As we travel the long and winding road to Infinity War with a look back at everything that came before it, there are some interesting bumps and dips. Marvel's Phase 2 got off to a rocky start, as we've discussed in looking back at Iron Man 3, which made a ton of money, but was something of a mixed bag and Thor: The Dark World, which wasn't good when it came out and has aged poorly. However, Steve Rogers came to the rescue with what might still be the best Marvel Cinematic Universe sequel to date.

It took nine movies to get to a place where Marvel started taking some really satisfying risks with their solo movies, but it finally happened with 2014's Captain America: The Winter Soldier. This is widely regarded as one of the best McU movies to date and it's easy to see why. This is a James Bond
See full article at MovieWeb »

SXSW 2018: 10 Must-See TV Events, From ‘The Last O.G.’ Premiere to a Real-Life ‘Westworld’

SXSW 2018: 10 Must-See TV Events, From ‘The Last O.G.’ Premiere to a Real-Life ‘Westworld’
TV has been a force at SXSW for years, but never like what’s on display in 2018. Not only are there bigger and better activations than before — including an entire town built to recreate “Westworld” — but the festival is debuting its inaugural Independent Episodics section, highlighting 12 indie TV pilots looking for distribution, pickup, or just the right pair of eyes to see them.

But you don’t have to be in Austin to take advantage of its gangbuster year. Many of the shows premiering at the festival will be hitting your TV screens within days of their debut. Need-to-know information will be spilled at the many panels and post-screening Q&As. Trailers will be released, reports will be filed, and precious tidbits will spread through Twitter.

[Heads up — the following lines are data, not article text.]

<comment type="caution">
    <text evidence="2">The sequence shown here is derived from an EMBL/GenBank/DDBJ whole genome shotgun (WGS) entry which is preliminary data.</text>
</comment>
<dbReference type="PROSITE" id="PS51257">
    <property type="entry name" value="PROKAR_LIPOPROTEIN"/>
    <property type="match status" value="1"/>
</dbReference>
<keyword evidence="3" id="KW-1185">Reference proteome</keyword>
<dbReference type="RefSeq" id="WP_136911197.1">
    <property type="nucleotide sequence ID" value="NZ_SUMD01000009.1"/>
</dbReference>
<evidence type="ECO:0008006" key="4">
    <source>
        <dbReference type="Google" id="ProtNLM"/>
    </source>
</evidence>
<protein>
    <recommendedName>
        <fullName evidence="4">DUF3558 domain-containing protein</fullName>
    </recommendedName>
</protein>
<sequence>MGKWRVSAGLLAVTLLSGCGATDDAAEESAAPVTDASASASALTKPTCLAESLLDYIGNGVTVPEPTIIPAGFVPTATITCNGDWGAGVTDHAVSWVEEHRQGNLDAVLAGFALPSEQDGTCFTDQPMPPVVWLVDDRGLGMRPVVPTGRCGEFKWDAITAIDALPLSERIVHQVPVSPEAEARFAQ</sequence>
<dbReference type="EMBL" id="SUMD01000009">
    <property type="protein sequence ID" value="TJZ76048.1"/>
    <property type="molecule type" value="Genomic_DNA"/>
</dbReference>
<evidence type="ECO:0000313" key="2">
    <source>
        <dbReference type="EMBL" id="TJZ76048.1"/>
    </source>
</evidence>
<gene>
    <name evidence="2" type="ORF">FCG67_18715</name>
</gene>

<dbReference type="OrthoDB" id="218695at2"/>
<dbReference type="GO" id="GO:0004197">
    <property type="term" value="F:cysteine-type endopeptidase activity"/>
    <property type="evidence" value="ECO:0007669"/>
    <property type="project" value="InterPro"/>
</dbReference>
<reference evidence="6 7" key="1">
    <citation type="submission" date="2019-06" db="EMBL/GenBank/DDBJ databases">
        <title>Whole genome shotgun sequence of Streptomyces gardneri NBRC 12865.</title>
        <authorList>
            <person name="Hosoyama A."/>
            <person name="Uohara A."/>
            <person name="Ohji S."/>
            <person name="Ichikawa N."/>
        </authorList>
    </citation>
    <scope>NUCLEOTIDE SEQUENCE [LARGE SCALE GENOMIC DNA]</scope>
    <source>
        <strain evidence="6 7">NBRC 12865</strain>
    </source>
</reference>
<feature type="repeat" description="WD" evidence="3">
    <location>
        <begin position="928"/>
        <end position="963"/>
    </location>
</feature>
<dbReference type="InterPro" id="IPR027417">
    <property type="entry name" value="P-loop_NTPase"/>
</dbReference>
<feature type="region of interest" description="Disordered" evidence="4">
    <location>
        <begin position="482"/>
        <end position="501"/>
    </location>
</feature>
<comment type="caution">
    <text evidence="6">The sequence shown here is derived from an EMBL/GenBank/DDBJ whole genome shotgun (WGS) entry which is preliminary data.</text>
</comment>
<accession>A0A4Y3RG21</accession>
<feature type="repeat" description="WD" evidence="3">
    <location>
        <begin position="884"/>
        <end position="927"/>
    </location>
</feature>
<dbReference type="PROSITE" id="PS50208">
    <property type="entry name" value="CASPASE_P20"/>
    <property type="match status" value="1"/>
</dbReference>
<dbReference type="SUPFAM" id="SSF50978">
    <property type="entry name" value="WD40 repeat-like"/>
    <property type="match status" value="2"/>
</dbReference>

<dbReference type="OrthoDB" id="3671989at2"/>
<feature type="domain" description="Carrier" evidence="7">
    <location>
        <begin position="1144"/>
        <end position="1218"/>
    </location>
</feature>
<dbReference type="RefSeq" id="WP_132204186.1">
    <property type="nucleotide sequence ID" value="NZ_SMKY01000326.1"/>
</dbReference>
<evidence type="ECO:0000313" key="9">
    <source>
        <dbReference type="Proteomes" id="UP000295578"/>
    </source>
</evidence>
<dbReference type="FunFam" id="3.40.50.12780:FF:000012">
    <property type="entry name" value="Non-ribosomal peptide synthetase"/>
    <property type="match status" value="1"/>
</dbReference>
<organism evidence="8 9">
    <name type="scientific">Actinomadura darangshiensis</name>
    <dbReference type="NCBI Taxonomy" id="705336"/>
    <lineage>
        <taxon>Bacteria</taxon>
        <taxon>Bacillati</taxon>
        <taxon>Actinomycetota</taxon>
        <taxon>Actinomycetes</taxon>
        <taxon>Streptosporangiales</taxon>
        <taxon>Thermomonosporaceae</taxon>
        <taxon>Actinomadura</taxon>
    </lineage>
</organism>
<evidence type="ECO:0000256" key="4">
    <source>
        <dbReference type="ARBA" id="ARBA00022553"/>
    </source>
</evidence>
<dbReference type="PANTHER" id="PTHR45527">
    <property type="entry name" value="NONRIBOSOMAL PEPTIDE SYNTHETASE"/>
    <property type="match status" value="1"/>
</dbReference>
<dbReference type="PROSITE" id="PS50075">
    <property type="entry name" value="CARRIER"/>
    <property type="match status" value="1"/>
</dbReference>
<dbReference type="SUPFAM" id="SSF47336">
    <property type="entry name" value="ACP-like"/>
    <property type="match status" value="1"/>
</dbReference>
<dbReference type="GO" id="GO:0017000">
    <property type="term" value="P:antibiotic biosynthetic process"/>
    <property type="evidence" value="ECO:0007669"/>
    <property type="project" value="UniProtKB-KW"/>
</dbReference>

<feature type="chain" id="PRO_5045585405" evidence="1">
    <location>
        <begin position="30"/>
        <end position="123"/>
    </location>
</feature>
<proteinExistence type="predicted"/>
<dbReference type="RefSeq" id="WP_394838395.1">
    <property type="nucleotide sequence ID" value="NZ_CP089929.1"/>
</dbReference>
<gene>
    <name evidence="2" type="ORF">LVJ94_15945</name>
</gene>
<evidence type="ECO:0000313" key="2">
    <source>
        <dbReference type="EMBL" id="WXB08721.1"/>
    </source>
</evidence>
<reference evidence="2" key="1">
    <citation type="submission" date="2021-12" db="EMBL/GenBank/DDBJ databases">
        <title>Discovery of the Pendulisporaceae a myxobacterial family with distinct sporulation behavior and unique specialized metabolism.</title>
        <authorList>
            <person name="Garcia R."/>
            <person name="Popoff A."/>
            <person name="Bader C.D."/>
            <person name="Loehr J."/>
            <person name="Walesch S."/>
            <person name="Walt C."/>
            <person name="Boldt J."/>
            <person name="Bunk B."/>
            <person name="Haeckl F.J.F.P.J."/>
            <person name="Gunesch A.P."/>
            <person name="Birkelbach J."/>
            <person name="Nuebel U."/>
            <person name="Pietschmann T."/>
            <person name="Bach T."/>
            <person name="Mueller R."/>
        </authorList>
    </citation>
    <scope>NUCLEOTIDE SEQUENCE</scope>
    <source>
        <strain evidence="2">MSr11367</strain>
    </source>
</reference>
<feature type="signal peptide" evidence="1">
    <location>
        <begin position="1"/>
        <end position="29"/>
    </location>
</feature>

So below, IndieWire has condensed the lineup to the must-see TV events. Take a scan if you’re planning your trip to Austin, and if not,
See full article at Indiewire »

Which actress from ‘The Help’ will win an Oscar next? [Poll]

Which actress from ‘The Help’ will win an Oscar next? [Poll]
The Help” is an Oscar machine. While the 2011 drama didn’t win Best Picture, no film has produced more Oscar winners — and all women at that — in the same amount of time since. With Allison Janney’s victory Sunday night for “I, Tonya,” she is the fourth actress from “The Help” to win an Oscar since the film’s release, following Octavia Spencer, Viola Davis and Emma Stone. Who will be next?

The first thing the other ladies of “The Help” need to know is that you need to be nominated against Spencer or in the same year as her if you want to win. As we’ve noted before, all three of Spencer’s nominations so far have been against her pals from the Tate Taylor film. She won Best Supporting Actress for “The Help,” defeating co-star Jessica Chastain, while Davis lost Best Actress to Meryl Streep (“The Iron Lady”). Five years later,
See full article at Gold Derby »